Guest Article: Seven Ways to Stretch Your Medicine Safely, by Doc Cindy

When the availability of medications becomes severely limited, what’s a person to do if they suffer from diabetes, or pneumonia, or chronic pain, hypertension, asthma, or any serious condition?

Underlying this simple question are several more. Without sufficient medication:

  • Will a diabetic’s blood sugar soar out of control?
  • Does a hypertensive patient run a serious risk of stroke?
  • Will a person on antidepressant or anxiety medications suffer withdrawal?
  • Will infection recur, possibly worse than ever, without a full course of antibiotics?

Now is the time to consider a future when medications are worth their weight in gold. The following are time-tested tips, which you can use when drugs are in short supply.

  1. Remove disease-causing factors from your environment. If you’re asthmatic, you may thrive without an inhaler once you stop sleeping with your cat. Animals anywhere in the house account for a large proportion of medication-dependence in patients with asthma, allergies, or COPD. If all COPD patients quit smoking today, the number of hospital admissions for COPD should easily be cut in half. Infections from animal bites would be rare, if pets and strays were treated with greater respect.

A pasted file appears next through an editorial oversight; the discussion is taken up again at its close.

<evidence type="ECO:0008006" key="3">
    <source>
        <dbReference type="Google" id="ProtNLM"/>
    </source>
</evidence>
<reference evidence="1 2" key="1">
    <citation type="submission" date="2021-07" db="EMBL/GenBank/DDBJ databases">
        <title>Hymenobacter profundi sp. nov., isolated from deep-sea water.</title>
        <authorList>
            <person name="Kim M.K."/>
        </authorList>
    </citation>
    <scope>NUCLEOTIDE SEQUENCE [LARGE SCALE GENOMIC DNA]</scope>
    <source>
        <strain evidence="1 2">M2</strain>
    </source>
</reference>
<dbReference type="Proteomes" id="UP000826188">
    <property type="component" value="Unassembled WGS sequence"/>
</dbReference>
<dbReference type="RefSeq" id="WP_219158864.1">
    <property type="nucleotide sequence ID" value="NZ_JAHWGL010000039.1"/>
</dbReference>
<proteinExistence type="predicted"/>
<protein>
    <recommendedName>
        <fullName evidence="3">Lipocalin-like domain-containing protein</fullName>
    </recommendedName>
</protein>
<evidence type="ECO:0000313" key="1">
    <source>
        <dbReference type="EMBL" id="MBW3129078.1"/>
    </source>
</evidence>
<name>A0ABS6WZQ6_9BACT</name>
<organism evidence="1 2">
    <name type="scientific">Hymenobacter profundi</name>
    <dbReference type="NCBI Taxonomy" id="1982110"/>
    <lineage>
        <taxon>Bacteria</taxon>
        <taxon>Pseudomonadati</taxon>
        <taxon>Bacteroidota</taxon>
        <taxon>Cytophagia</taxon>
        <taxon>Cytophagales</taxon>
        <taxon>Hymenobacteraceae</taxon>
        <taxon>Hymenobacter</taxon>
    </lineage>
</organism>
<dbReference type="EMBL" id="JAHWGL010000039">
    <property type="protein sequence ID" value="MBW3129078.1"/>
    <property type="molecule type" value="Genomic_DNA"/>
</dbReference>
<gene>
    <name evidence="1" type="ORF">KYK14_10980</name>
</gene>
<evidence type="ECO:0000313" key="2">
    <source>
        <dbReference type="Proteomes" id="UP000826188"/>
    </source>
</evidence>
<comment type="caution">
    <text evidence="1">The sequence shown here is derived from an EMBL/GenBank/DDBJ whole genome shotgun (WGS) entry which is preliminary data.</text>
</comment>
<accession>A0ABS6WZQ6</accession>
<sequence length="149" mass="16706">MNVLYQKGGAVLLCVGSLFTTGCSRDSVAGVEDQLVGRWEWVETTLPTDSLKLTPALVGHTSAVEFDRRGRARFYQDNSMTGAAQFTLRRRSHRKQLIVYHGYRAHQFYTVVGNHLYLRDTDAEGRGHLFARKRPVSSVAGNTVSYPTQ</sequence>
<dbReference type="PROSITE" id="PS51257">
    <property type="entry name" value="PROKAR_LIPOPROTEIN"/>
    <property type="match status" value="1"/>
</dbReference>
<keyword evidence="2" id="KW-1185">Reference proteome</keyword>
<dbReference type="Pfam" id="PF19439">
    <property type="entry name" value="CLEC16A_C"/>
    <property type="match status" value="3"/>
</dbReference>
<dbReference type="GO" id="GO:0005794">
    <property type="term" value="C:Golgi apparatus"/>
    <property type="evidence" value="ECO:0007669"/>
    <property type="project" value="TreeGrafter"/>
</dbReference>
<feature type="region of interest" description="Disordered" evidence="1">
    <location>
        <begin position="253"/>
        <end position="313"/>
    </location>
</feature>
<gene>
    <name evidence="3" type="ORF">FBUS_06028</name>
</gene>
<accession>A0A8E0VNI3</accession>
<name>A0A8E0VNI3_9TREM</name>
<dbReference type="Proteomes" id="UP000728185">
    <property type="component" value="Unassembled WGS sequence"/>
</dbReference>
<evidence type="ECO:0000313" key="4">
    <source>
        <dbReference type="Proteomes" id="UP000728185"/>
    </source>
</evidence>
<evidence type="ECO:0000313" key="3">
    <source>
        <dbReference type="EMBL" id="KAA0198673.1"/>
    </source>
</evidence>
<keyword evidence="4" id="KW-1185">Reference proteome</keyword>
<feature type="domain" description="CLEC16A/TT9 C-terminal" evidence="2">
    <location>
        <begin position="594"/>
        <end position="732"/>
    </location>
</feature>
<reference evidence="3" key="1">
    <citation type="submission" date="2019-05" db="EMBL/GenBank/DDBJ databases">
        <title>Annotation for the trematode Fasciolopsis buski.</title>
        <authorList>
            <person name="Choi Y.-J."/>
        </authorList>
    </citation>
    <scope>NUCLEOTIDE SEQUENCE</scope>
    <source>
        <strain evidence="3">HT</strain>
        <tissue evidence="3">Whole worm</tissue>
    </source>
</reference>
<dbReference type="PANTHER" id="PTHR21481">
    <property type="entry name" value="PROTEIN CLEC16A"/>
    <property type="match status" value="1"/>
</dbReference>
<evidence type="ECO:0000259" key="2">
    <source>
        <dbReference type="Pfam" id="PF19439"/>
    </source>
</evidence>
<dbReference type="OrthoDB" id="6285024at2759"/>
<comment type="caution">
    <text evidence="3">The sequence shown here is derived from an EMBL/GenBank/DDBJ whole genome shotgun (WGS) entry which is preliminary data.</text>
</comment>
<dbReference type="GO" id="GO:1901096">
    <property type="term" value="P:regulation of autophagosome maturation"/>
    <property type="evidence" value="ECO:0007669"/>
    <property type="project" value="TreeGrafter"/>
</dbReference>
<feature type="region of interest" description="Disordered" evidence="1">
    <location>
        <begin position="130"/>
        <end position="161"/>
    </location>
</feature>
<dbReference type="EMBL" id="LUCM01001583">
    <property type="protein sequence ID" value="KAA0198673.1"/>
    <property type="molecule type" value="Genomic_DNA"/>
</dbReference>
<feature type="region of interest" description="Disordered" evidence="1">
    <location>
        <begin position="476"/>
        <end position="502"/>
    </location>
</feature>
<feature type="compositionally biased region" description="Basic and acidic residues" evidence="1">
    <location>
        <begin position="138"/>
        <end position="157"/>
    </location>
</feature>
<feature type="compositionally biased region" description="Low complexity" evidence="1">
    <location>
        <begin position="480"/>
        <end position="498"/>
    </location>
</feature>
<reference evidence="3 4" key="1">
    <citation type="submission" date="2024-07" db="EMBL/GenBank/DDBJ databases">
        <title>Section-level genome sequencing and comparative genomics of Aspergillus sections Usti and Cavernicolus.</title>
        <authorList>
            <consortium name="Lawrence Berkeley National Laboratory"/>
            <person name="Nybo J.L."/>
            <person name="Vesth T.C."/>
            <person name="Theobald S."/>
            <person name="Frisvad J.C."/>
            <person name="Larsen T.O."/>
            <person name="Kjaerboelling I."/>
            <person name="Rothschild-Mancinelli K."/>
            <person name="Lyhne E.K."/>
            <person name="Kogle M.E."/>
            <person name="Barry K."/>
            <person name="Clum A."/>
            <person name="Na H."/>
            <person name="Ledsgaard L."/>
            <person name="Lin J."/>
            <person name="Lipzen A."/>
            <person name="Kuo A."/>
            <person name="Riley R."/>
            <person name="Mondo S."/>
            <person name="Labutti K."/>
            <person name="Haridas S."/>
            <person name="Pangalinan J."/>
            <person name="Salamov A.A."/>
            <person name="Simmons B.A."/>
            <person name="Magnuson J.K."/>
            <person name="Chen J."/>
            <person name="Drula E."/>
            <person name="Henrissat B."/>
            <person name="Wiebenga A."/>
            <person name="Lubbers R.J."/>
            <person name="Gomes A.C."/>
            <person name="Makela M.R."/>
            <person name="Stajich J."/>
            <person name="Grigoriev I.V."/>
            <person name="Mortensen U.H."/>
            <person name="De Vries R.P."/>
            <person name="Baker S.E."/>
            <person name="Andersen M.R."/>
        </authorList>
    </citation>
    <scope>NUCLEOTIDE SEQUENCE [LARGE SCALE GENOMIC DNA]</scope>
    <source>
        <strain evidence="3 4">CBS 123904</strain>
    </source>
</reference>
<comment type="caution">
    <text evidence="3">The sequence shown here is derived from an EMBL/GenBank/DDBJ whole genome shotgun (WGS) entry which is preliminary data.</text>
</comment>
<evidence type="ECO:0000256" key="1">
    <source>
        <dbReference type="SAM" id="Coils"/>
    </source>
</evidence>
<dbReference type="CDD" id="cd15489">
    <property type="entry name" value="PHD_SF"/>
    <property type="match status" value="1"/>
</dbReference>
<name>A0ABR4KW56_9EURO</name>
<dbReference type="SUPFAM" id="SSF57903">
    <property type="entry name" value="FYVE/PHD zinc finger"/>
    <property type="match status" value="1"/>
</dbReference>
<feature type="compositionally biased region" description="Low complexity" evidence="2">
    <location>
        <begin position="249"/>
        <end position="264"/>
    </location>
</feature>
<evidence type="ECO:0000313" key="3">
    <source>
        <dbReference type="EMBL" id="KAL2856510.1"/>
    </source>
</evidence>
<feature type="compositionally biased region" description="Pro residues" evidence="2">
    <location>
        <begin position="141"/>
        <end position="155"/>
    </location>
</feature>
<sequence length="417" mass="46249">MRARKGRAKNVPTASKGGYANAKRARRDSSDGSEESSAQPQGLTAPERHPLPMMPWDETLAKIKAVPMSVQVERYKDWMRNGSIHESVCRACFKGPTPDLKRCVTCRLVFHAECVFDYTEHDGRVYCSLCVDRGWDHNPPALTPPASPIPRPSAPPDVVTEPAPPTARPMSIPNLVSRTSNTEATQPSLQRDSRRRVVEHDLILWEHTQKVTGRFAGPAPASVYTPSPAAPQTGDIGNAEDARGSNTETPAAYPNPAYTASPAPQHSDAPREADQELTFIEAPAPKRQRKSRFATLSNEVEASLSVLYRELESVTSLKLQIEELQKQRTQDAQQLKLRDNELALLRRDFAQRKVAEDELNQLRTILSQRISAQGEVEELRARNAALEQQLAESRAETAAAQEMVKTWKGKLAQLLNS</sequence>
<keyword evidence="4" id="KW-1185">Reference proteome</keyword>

2. Prevent serious withdrawal symptoms via tapering. Withdrawal from almost any potentially-addicting medication can be prevented via a tapering scale. The most common prescription drugs to consider are benzodiazepines (such as Xanax, Ativan, or Valium) and narcotics (such as Vicodin, Percocet, or Codeine). When withdrawal is a concern, tapering by 10-25% every three to seven days is quite safe (and in truth, many people can succeed cold turkey). The two main concerns regarding tapering are anxiety, due to fear, and re-emergence of underlying symptoms. An alternative to tapering the dosage is to extend the time between doseanti-inflammatoriess. Such medications are (temporarily) put on hold, with the option of administering a dose if symptoms become truly unbearable, gradually stretching the interval between doses. (A word here regarding antidepressants, particularly Effexor: Although stopping these drugs does not cause withdrawal, a discontinuation syndrome is common, and one of the above approaches is often needed when stopping these medications.) In general, narcotics and anxiety medications should be reserved for pain or anxiety so severe that activities of daily living are impossible without treatment.
  3. Minimize your effective dose. This applies to nearly all medical conditions. Rather than simply popping a pill when your arthritis flares or your back acts up, try half a dose of your pain reliever and wait a few hours for results. If you take Prilosec or Prevacid twice daily for heartburn, perhaps once daily will suffice. One inhalation of Albuterol may work as well as two. You can measure the effectiveness yourself using a peak flow meter, available inexpensively at your pharmacy over the counter (OTC). Precious narcotics may be stretched by using only if Tylenol or OTC anti-inflammatories, such as Ibuprofen or Naproxen are ineffective.